LONG: Thank you, Linda, appreciate that.
And then finally -- or next up, Environmental Protection Agency Reggie Cheatham.
REGGIE CHEATHAM, ENVIRONMENTAL PROTECTION AGENCY: OK. All right. Here we go.
Thank you, Administrator Long, and good morning. My name's Reggie Cheatham. I'm the director of Office for Emergency Management, U.S. EPA. EPA is the lead federal agency for inland releases of oil and hazardous substances through emergency support function 10 under the national response framework. In addition to requests for assistance from our states, tribes and local government, partners, some of the things that EPA is currently going prior to Hurricane Florence is to determine the status of preparation at chemical, oil and production facilities that may be in the path of the storm and to identity any releases and discharges of hazardous substances or oil caused by the storm.
The agency has identified sites under Super Fund, Risk Management Program and the Facility Response Plan Program for oil that may be in the current projected path of the hurricane. And we're trying to assess any pre-land fall concerns.
In addition, we're working with the state --
JOHN BERMAN, CNN ANCHOR: All right, you've been listening to this news conference held by FEMA Director Brock Long, along with officials from the National Hurricane Center, the American Red Cross and other responders who are waiting for Hurricane Florence, waiting for this storm to pass through. They've talked about how they pre-staged so much support and so much relief for when the storm is over. They talk about how they will respond when they are behind the storm. The problem, of course, is this storm will be very, very long in duration.
Hurricane Florence, the outer band starting to hit now the North Carolina coast, the Outer Banks. And once it hits, it's going to stick around for some 72 hours. FEMA Director Brock Long said people need to be prepared to be frustrated. This will be a very long haul. The important thing now is to stay safe.
CNN's special live coverage of Hurricane Florence continues after this quick break.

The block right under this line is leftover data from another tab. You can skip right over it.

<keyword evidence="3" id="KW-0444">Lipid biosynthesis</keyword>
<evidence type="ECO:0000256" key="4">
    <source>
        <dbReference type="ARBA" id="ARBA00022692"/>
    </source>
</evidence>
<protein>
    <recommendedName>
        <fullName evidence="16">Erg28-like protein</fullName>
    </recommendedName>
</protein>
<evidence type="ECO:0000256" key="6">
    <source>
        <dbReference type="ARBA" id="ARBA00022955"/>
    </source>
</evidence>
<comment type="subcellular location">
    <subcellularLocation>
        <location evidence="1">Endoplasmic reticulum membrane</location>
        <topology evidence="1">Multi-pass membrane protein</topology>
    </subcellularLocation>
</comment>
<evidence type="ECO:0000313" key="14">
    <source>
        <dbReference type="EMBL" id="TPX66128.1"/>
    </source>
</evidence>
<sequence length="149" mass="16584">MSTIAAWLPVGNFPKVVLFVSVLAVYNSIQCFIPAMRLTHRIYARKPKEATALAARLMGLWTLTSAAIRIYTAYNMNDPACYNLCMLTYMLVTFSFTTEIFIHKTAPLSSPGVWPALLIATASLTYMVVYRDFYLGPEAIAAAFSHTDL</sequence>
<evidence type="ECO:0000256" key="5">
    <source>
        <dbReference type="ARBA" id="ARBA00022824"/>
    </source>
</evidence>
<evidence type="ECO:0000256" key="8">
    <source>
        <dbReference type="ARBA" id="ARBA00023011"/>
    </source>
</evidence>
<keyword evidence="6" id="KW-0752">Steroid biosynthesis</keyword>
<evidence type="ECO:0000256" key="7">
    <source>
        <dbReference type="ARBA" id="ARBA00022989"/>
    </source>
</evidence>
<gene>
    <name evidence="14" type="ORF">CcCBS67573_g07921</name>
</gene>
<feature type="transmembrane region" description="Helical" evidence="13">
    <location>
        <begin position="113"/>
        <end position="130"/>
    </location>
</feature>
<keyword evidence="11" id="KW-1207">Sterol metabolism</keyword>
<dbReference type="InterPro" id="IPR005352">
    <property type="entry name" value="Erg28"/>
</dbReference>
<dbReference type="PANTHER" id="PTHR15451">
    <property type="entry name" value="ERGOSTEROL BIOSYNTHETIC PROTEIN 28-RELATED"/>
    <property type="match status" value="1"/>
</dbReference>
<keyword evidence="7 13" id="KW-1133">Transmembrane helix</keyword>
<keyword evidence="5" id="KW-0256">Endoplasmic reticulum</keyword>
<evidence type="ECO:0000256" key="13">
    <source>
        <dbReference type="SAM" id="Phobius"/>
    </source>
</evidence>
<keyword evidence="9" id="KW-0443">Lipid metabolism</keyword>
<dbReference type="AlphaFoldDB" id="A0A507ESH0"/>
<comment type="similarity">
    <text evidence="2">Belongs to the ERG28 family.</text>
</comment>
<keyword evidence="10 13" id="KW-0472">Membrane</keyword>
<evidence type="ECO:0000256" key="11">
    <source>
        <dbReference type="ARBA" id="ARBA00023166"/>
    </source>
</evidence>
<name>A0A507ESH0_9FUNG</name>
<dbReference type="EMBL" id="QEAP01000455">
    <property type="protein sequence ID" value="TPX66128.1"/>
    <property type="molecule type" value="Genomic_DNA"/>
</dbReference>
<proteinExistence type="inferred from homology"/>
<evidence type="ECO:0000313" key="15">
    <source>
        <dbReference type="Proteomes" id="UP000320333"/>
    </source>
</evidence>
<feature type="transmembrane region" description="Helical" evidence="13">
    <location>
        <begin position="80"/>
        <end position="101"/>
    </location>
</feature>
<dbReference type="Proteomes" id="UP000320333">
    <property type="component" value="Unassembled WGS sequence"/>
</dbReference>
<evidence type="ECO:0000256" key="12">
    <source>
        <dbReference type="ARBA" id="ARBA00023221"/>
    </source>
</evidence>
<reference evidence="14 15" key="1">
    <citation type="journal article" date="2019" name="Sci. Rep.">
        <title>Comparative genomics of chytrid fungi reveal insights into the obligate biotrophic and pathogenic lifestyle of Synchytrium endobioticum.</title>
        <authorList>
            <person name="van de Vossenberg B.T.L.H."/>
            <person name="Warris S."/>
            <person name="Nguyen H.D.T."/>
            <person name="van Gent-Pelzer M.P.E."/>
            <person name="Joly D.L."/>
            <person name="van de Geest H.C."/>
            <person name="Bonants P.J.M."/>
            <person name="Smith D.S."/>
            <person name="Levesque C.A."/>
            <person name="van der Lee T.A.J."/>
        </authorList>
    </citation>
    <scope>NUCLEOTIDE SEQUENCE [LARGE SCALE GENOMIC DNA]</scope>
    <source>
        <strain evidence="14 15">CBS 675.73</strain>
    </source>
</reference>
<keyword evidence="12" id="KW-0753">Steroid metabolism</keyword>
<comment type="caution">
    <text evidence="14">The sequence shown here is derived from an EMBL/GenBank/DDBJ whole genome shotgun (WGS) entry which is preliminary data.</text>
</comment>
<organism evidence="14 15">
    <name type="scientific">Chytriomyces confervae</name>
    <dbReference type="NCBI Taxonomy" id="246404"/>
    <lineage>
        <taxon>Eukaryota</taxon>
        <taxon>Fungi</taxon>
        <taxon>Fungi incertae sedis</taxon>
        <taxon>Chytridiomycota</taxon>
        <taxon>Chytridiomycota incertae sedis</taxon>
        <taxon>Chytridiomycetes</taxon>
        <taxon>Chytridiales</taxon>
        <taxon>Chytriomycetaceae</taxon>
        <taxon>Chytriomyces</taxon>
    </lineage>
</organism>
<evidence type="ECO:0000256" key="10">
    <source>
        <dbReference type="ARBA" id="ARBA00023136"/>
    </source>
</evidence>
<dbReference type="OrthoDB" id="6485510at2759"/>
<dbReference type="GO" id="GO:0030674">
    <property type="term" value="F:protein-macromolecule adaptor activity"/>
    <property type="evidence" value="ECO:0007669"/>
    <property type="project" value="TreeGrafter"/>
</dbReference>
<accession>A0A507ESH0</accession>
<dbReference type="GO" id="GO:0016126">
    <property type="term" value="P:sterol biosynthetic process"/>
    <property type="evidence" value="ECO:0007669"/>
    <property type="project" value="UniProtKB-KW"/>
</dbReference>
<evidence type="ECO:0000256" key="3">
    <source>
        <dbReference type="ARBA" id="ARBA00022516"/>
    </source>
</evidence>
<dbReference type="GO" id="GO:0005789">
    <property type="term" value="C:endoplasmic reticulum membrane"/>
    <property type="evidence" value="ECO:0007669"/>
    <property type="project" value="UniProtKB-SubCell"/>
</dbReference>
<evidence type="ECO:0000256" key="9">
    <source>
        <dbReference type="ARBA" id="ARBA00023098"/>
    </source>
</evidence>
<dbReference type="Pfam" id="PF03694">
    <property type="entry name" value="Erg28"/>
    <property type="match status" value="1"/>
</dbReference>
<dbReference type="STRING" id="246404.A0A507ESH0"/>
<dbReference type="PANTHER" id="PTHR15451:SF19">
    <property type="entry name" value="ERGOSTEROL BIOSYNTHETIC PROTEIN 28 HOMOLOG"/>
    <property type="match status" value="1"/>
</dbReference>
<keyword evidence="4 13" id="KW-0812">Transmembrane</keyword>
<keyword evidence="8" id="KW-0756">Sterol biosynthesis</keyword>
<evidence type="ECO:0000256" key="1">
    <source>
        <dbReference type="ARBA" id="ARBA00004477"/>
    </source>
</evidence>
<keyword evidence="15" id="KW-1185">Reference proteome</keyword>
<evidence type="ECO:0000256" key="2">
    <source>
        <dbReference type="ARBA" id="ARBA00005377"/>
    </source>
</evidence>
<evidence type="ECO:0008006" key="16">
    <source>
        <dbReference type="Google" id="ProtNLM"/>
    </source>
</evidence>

[09:51:48] BERMAN: All right, John Berman here in Oak Island, North Carolina. Winds picking up a little bit here and this is nothing. Tropical storm force winds have begun hitting the Outer Banks, about 200 miles north of me in North Carolina. They will batter the rest of the coastline very shortly and then they will stick around for days, dumping rain, lots of rain, feet of rain, and a storm surge that could top six, nine, 12 feet in some places. That is an area of enormous concern.
Want to head down to Myrtle Beach, South Carolina, a place very much on high alert for this storm as well. Our Polo Sandoval is there.
POLO SANDOVAL, CNN CORRESPONDENT: Hey, John.
Want to give you a view of what's actually happening a little further south in Charleston right now. You know, if you've been here, you know that this area is obviously always extremely bustling with activity. It's a very vibrant part of Charleston. Not today. You can see business after business has been boarded up. The sandbags are certainly in place.
People here are afraid of a repeat of what happened during Tropical Storm Irma. That is when the high tide and the storm surge combined to flood parts of the city. That is what people here are worried about. They have been describing it as Florence part two, the scenario where the storm would potentially sag south, dumping incredible amounts of rain in the region here. So not necessarily because they may be on the southern end of the storm. The concern here, Erica, is over the flooding.
Finally, I should mention, both the Port of Charleston and the airport itself have been shut down until at least Saturday, Erica. So you can't really fly or sail into Charleston, at least not for the next few days.